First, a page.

There is a great deal of uncertainty surrounding Swedish companies operating in the United Kingdom. The prospect of Brexit has executives on edge, with few willing to discuss the matter publicly. As Ulla Nilsson, Head of the Stockholm Chamber of Commerce in London, explains in an interview with Dagens Industri, “Swedish companies with offices in Britain are worried about whether the legislative system of the 27 remaining EU countries will mesh with that of the British. If it does not, then this may increase costs, resulting in more expensive services and products. Consequently, those services and products will be less competitive on the market.”
Swedish companies reluctance to comment on Brexit is because it is very hard to predict whom it might upset. It is impossible to know whether a customer might have voted in favour of leaving, in which case it is dangerous to take the risk. However, this problem extends not just to one’s immediate clients in the private sector, but also to the British public sector, along with various lobbying organisations active in the country. Even so, it is commonly accepted that Swedish companies wanted Britain to stay in the EU. Regardless, the Stockholm Chamber of Commerce reports that it has not yet noticed any changes in the number of Swedish companies who wish to establish themselves in the country. “It was believed that this number would decrease significantly. That has not come to pass, and so the numbers remain on a level that is good”, Ms Nilsson said to Di. Prime Minister Stefan Löfven has said that tough negotiations are sure to follow in the wake of Brexit. Not just with the British, but within the EU as well. In particular, the government will have to decide on how to approach the hole that Brexit will leave in the EU’s budget. In total, some SEK 200 billion is now missing. The government has stated that the EU should introduce cuts to the budget that correspond to the extent to which the Union’s income has now decreased. According to the Minister for Finance, Magdalena Andersson (S), “the worst case scenario has it that Sweden’s annual EU-fee gets increased by SEK 10 billion, so it is important that the EU spends less from now on.” However, as Svenska Dagbladet pointed out, the required funds will most likely come to less than 200 billion, as no more EU subsidies will be spent on the British.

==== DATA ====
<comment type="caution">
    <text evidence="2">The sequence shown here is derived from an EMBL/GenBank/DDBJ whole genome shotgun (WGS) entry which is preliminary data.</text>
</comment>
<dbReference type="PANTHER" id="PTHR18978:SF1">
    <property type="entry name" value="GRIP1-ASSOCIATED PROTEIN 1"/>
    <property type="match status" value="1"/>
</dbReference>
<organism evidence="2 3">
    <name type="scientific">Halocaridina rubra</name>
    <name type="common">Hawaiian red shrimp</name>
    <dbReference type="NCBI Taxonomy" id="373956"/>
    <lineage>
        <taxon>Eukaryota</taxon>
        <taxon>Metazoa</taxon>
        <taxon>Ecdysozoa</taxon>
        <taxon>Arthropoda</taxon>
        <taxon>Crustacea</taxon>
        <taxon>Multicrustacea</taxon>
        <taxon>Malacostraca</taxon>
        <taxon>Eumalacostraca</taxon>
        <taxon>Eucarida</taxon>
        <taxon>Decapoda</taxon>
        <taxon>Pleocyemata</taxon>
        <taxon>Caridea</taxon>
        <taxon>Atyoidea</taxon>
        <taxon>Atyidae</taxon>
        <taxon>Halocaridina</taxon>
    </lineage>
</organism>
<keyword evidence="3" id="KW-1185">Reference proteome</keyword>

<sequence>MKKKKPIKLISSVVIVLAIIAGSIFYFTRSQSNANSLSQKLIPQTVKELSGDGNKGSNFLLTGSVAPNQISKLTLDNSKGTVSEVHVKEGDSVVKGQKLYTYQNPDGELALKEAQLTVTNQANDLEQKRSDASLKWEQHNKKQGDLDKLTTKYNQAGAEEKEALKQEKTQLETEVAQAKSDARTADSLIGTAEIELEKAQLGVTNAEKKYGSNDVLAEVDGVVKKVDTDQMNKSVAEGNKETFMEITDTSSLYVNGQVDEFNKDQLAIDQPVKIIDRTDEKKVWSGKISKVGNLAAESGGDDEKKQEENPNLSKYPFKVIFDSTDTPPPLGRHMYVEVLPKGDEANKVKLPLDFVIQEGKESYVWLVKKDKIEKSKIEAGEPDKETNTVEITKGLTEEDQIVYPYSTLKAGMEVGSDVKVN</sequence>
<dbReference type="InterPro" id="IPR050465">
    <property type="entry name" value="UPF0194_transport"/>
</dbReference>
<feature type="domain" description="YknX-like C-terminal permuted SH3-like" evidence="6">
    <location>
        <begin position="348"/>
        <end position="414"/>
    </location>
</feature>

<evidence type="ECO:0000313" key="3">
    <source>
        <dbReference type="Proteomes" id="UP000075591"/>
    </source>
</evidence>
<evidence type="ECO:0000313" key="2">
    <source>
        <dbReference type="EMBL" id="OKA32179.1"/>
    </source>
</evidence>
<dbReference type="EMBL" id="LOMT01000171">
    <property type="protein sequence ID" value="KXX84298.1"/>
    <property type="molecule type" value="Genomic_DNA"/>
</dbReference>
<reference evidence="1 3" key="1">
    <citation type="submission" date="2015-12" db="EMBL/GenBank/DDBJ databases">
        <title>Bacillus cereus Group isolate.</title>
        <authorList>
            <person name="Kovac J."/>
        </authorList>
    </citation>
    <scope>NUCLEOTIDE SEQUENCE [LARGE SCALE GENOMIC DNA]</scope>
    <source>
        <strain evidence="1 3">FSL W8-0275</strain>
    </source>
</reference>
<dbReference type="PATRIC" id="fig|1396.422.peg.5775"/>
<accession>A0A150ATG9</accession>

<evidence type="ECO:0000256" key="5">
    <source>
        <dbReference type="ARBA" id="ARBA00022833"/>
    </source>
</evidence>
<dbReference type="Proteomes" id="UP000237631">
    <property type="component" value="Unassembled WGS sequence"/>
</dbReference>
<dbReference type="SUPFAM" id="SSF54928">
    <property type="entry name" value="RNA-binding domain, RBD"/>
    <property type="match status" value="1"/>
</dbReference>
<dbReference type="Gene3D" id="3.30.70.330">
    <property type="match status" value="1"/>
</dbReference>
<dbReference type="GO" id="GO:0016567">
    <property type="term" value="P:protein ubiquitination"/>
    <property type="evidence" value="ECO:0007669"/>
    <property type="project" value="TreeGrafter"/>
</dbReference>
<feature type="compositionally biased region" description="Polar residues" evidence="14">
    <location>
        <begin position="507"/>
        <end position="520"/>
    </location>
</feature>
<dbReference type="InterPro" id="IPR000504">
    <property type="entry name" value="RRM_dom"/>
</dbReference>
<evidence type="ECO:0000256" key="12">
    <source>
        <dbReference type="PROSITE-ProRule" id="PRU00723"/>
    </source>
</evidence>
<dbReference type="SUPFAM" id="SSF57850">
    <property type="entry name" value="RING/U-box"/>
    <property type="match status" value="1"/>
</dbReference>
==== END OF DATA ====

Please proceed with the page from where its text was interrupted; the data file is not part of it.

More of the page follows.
However, the government is not convinced that things will return to how they were even if the missing money is somehow acquired. Decreased EU-spending means that Sweden will receive less agricultural and regional subsidies from the Union. Furthermore, the government believes that the EU should change its policy regarding what it spends its money on. Ms Andersson says that less should be spent on supporting agriculture and various regions, whereas “genuinely common problems and challenges” ought to be prioritised. This includes, among other things, immigration, international competition strategy, as well as sustainability financing. Additionally, Löfven thinks that the EU should introduce a function that punishes those member states that fail to abide by the values and agreements maintained within the Union. This punishment should take the form of cuts to EU subsidies. He said that, “one cannot continue to receive support unless one also acts in accordance with one’s obligations.”
The latest report of the National Institute of Economic Research (NIER) names Brexit as one of the primary causes of Swedish economic uncertainty in the near future, together with the Trump administration of the United States. Brexit is liable to raise questions regarding the EU’s capacity for economic development. This is true especially because it happens to coincide with elections in Germany and France, the outcomes of which are extremely important to the Union.
The Riksbank's job is not yet done